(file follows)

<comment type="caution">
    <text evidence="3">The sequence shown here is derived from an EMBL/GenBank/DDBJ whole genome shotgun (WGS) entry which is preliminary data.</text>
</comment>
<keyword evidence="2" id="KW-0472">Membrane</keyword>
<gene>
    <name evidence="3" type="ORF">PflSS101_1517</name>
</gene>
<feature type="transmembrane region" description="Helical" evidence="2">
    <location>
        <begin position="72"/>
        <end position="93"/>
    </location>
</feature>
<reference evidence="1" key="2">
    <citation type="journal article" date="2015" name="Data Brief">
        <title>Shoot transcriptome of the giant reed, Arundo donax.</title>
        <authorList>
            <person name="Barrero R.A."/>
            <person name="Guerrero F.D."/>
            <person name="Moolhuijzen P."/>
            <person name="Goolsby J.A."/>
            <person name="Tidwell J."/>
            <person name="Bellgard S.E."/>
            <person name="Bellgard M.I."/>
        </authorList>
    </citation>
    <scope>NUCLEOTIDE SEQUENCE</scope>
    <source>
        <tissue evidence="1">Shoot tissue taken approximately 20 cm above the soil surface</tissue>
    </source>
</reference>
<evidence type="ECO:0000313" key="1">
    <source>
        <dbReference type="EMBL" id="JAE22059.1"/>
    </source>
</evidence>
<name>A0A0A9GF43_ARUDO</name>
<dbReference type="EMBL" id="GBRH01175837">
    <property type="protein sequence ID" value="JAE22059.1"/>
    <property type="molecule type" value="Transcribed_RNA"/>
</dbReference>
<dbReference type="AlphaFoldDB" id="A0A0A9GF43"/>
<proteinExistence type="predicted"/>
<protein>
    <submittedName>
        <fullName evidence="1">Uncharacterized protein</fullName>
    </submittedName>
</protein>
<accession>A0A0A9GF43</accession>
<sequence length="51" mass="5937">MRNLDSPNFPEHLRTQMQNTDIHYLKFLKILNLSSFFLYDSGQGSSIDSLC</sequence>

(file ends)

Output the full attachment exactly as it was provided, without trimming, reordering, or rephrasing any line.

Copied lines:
<comment type="caution">
    <text evidence="3">The sequence shown here is derived from an EMBL/GenBank/DDBJ whole genome shotgun (WGS) entry which is preliminary data.</text>
</comment>
<keyword evidence="2" id="KW-0472">Membrane</keyword>
<gene>
    <name evidence="3" type="ORF">PflSS101_1517</name>
</gene>
<feature type="transmembrane region" description="Helical" evidence="2">
    <location>
        <begin position="72"/>
        <end position="93"/>
    </location>
</feature>
<reference evidence="1" key="2">
    <citation type="journal article" date="2015" name="Data Brief">
        <title>Shoot transcriptome of the giant reed, Arundo donax.</title>
        <authorList>
            <person name="Barrero R.A."/>
            <person name="Guerrero F.D."/>
            <person name="Moolhuijzen P."/>
            <person name="Goolsby J.A."/>
            <person name="Tidwell J."/>
            <person name="Bellgard S.E."/>
            <person name="Bellgard M.I."/>
        </authorList>
    </citation>
    <scope>NUCLEOTIDE SEQUENCE</scope>
    <source>
        <tissue evidence="1">Shoot tissue taken approximately 20 cm above the soil surface</tissue>
    </source>
</reference>
<evidence type="ECO:0000313" key="1">
    <source>
        <dbReference type="EMBL" id="JAE22059.1"/>
    </source>
</evidence>
<name>A0A0A9GF43_ARUDO</name>
<dbReference type="EMBL" id="GBRH01175837">
    <property type="protein sequence ID" value="JAE22059.1"/>
    <property type="molecule type" value="Transcribed_RNA"/>
</dbReference>
<dbReference type="AlphaFoldDB" id="A0A0A9GF43"/>
<proteinExistence type="predicted"/>
<protein>
    <submittedName>
        <fullName evidence="1">Uncharacterized protein</fullName>
    </submittedName>
</protein>
<accession>A0A0A9GF43</accession>
<sequence length="51" mass="5937">MRNLDSPNFPEHLRTQMQNTDIHYLKFLKILNLSSFFLYDSGQGSSIDSLC</sequence>